Businesses are starting to reopen and we all are learning how to operate under new conditions. In order to comply with recommendations from public health authorities and increase the safety of our everyday life, here are seven essential items to consider providing for your employees and/or customers:
Rectangles and squares are great, but creative people like to think "outside the box." Sometimes four sides, 90-degree corners, and parallel lines are just not enough. That means that it is time to cut… die cut that is.
Nobody likes distributing junk that is ultimately destined for a landfill. If you can give some more thought to the sustainability of your branded giveaways, you will find there are a lot of options for eco-friendly products available. Here are seven ideas for your next earth-friendly promotional product:
The pictures and displays on your office walls can make a statement about your company. What do you want to say to your employees and to those who visit you, including your customers, prospects, and suppliers? Here are seven different statements you can consider making with your office decor:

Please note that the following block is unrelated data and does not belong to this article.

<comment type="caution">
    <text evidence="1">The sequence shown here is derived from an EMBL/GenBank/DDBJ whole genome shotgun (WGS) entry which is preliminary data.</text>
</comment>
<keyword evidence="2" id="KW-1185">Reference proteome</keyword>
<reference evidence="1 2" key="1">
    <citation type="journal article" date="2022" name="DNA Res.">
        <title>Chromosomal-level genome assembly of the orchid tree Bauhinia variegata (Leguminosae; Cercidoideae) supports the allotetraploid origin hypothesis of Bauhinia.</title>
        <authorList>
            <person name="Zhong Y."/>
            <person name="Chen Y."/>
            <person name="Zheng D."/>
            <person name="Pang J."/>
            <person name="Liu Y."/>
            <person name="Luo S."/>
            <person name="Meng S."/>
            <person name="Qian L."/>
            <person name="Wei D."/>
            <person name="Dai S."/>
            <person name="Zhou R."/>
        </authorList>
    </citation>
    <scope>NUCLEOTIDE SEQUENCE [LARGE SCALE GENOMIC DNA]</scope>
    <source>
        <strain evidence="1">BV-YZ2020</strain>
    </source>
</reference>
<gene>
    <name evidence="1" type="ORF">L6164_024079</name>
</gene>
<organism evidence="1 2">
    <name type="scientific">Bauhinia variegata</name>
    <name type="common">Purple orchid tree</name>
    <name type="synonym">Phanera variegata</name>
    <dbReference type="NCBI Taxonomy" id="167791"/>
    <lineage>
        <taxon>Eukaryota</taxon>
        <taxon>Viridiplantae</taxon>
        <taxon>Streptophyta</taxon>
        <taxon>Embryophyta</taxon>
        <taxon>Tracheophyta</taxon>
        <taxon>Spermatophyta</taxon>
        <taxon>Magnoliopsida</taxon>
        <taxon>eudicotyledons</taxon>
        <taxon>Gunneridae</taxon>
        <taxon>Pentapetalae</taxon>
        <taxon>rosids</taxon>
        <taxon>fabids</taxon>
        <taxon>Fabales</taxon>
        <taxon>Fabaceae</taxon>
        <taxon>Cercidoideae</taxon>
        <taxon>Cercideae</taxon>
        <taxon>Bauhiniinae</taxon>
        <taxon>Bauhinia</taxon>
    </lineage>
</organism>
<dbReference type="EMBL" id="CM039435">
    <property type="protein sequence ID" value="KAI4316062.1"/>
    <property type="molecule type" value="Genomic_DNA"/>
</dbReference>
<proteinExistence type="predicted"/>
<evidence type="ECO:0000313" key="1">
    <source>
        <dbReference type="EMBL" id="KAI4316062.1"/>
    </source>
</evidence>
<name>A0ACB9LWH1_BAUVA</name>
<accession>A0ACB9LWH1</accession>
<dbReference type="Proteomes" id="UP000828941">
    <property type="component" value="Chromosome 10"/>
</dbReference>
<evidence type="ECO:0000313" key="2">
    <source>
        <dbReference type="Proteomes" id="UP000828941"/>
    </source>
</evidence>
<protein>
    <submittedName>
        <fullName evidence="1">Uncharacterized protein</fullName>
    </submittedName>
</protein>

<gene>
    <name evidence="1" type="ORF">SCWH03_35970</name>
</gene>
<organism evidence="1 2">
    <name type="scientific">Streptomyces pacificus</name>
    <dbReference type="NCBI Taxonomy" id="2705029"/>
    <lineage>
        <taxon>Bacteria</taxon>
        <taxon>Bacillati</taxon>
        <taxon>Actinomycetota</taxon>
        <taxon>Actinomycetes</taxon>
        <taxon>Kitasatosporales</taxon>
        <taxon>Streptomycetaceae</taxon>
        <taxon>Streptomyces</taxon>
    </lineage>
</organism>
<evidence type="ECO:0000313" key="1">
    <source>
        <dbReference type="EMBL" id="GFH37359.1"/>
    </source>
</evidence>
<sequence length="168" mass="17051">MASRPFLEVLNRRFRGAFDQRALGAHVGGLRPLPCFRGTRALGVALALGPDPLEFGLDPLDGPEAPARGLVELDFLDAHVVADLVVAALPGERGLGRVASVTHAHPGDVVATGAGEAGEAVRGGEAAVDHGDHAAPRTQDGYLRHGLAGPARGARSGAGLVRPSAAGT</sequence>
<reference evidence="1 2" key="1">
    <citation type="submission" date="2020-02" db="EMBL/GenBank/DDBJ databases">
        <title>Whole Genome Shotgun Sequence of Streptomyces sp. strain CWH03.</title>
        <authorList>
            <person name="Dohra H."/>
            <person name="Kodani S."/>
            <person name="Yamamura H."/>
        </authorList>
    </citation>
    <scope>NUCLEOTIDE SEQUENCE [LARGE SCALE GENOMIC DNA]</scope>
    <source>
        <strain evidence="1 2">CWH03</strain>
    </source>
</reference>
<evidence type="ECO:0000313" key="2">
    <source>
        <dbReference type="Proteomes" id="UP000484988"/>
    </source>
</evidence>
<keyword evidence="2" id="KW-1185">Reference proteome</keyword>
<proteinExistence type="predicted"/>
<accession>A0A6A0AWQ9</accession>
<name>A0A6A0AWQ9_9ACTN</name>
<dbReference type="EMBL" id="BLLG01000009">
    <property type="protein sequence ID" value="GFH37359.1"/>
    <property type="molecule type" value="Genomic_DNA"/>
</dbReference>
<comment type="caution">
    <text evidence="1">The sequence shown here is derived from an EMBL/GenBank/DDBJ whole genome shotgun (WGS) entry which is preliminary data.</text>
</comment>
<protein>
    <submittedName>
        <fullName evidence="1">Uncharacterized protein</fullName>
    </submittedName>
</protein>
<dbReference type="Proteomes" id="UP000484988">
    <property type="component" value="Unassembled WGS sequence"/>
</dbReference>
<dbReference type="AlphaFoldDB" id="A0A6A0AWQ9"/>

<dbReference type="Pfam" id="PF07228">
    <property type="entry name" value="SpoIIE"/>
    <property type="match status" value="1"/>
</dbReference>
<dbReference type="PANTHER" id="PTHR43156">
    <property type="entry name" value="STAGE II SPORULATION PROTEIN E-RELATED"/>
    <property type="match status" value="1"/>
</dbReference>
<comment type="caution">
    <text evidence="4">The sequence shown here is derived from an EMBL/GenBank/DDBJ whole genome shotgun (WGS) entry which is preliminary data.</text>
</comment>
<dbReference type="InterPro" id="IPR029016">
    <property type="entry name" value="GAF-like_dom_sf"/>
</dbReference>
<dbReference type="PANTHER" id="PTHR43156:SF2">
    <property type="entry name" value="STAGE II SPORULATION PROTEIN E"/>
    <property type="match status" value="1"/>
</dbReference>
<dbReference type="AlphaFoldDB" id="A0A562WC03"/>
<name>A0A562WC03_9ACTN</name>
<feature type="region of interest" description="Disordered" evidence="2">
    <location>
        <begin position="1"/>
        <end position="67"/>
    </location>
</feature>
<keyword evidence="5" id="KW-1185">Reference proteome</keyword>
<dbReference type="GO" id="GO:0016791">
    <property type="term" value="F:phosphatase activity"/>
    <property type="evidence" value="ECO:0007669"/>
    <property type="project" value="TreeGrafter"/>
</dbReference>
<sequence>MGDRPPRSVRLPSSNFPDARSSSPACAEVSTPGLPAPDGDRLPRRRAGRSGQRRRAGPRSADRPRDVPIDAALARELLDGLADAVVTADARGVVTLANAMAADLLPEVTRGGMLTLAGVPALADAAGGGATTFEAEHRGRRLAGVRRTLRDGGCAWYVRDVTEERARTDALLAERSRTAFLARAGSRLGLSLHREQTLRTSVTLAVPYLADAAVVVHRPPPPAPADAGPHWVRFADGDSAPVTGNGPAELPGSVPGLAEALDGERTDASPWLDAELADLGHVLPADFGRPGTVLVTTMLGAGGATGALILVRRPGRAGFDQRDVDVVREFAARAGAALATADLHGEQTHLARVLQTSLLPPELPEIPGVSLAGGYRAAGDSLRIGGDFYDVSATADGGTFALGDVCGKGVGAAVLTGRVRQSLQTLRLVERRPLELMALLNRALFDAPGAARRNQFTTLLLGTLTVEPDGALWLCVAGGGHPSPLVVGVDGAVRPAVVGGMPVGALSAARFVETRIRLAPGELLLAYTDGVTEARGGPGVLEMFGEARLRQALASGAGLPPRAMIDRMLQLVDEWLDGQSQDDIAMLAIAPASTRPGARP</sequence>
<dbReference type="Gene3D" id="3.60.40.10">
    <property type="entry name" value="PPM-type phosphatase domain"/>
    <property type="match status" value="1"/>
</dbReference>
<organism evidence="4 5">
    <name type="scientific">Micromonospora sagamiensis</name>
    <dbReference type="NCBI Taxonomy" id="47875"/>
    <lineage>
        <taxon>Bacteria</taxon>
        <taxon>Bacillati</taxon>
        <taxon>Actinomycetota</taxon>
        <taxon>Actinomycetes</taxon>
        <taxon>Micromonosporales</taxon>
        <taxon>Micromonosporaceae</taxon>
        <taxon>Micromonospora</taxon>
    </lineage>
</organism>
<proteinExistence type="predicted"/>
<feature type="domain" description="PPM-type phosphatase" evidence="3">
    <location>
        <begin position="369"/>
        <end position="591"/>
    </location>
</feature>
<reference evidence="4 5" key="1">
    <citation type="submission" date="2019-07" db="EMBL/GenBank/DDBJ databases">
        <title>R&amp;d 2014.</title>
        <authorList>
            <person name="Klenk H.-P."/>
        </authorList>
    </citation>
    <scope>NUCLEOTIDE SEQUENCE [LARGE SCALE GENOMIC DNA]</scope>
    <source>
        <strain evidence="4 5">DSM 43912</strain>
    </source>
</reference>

Marketers today rely on coordinated campaigns using multiple channels to reach their audiences with many touchpoints over time, called omnichannel marketing. In 2020 with COVID-19 some channels are vastly outperforming others, and keeping top of mind with your audience now can pay dividends post-pandemic. Reliance on digital touchpoints, perhaps because of their low cost and ease of use is understandable.
Did you know that common mistakes in logo design can cost your company thousands of dollars for the lifetime of brand logo use? It's true. Many people design logos with a "web first" mentality now. However, every logo has to be printed at some point - what startup tech company CEO would go without business cards? Therefore, logo design can impact the cost of company stationery and other marketing collateral for life. When contemplating designing (or redesigning) your company logo, don't make these errors:
When you are growing a brand you need to make deliberate choices about how to position yourself against others in your field. A confused consumer doesn't buy. Defining what makes you different helps you own a spot in the consumer's mind, otherwise you are thrown into a bucket mixed with everyone else in the same category. Here are some approaches to brand positioning for consideration, with example observations from some of my favorite brands: